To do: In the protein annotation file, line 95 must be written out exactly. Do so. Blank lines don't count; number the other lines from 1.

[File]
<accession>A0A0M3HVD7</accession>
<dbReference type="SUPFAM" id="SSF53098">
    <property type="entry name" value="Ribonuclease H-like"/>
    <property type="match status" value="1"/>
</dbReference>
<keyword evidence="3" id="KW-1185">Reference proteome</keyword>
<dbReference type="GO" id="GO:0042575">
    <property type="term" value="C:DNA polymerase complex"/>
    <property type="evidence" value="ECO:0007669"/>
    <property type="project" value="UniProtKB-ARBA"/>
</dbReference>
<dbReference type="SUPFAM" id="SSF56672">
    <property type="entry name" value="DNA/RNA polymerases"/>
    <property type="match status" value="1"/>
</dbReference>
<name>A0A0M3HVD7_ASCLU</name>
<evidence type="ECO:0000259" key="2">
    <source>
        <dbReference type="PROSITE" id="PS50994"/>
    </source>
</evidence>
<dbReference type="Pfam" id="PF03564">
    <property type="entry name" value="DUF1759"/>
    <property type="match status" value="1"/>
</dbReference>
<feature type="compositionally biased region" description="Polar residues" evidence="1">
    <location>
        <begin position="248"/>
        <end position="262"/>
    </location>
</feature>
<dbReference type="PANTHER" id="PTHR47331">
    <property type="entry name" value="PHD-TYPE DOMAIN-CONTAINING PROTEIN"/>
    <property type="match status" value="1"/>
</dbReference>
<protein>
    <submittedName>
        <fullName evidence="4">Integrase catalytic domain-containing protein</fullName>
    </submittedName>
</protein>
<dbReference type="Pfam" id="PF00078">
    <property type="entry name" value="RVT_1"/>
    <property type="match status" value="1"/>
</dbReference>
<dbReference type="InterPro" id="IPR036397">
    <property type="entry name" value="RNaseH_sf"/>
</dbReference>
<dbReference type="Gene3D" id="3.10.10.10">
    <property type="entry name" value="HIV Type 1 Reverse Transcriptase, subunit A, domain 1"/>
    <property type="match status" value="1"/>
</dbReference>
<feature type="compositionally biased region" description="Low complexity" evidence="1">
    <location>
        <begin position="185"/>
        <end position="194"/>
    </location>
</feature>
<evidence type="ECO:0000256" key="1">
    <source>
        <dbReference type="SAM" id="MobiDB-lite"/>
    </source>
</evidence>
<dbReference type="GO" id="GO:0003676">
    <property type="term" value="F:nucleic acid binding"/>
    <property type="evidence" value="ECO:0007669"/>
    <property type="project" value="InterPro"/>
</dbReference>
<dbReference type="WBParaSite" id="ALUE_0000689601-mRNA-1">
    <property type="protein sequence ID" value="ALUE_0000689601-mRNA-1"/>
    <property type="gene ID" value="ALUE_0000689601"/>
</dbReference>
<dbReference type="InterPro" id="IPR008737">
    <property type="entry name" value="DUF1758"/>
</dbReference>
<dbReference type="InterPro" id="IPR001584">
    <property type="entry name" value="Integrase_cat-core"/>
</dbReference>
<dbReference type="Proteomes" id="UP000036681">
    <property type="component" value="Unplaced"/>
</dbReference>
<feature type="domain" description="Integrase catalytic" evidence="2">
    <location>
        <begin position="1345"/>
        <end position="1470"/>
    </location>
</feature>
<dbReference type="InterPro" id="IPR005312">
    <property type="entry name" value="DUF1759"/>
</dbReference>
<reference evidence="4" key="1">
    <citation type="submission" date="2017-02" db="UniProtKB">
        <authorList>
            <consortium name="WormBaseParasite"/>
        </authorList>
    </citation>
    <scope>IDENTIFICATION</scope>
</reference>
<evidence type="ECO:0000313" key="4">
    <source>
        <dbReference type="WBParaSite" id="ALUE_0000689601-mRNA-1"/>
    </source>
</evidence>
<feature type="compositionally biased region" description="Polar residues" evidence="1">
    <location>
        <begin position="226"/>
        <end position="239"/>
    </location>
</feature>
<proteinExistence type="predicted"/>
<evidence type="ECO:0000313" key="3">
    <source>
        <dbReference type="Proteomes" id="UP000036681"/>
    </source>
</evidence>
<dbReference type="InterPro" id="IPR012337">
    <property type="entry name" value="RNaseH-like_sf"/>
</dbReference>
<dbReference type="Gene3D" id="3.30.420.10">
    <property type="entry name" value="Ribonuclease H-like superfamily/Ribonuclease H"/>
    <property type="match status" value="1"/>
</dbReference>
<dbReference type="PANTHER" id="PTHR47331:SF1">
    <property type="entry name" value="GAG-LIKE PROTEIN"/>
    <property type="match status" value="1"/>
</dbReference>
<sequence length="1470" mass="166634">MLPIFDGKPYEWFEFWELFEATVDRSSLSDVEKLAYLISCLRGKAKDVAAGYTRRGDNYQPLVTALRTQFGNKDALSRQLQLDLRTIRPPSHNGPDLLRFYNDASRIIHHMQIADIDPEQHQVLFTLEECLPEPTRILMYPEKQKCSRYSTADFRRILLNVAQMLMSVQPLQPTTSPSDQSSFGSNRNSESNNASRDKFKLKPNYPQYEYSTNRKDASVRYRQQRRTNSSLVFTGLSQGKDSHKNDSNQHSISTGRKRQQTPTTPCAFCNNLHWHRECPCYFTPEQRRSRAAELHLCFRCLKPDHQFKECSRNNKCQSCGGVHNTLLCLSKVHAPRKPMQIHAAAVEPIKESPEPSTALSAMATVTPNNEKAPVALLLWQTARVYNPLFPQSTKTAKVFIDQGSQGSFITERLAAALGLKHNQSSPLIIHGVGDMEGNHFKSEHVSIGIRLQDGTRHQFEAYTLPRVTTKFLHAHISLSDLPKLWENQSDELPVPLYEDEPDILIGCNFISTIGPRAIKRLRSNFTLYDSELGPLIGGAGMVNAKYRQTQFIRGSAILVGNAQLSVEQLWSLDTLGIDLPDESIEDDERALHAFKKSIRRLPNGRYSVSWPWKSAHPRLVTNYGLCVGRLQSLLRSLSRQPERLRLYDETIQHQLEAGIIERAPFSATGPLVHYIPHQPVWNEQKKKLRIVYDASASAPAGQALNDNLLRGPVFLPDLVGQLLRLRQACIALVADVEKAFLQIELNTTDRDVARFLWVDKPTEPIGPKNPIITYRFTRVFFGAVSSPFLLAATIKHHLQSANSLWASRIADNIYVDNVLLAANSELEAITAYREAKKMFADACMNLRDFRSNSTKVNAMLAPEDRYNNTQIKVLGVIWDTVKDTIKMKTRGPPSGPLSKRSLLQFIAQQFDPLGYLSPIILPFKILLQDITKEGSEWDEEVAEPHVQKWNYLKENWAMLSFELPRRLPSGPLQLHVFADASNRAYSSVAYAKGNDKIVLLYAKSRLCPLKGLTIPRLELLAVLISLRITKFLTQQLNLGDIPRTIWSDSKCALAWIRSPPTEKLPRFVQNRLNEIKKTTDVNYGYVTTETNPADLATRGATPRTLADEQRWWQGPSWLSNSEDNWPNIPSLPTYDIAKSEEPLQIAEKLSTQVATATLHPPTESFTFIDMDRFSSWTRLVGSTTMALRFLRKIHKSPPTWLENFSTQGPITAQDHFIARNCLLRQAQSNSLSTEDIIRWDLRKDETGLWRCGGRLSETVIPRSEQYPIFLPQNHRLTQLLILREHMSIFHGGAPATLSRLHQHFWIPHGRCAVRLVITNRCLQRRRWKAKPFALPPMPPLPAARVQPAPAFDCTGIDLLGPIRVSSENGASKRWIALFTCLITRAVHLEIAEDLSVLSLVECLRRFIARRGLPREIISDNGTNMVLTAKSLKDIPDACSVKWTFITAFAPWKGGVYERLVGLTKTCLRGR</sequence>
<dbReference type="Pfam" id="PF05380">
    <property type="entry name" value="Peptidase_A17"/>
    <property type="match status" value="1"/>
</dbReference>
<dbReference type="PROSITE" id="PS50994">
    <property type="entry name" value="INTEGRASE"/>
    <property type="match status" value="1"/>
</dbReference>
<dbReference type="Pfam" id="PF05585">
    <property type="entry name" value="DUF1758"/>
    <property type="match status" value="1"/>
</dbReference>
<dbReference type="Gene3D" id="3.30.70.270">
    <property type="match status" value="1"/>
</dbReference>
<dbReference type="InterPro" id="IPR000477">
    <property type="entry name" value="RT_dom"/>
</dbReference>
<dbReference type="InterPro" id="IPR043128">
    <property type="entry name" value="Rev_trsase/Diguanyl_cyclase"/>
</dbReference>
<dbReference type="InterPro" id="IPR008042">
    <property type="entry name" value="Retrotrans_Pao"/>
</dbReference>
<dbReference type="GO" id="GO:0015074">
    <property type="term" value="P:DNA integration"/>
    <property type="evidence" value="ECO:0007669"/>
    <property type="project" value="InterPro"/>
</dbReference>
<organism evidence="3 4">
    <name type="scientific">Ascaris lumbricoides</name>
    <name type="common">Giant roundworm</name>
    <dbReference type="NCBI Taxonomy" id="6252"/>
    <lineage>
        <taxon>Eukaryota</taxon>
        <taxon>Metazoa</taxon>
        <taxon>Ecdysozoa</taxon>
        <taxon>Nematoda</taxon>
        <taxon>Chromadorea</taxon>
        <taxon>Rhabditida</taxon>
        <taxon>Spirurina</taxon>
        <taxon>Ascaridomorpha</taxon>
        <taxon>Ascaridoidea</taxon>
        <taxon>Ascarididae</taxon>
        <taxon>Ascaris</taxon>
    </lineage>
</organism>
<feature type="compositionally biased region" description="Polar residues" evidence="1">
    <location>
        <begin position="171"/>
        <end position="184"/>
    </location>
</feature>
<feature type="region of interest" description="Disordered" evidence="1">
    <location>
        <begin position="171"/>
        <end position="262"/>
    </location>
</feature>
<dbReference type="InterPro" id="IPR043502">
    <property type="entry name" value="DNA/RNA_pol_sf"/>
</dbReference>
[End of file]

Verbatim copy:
    </citation>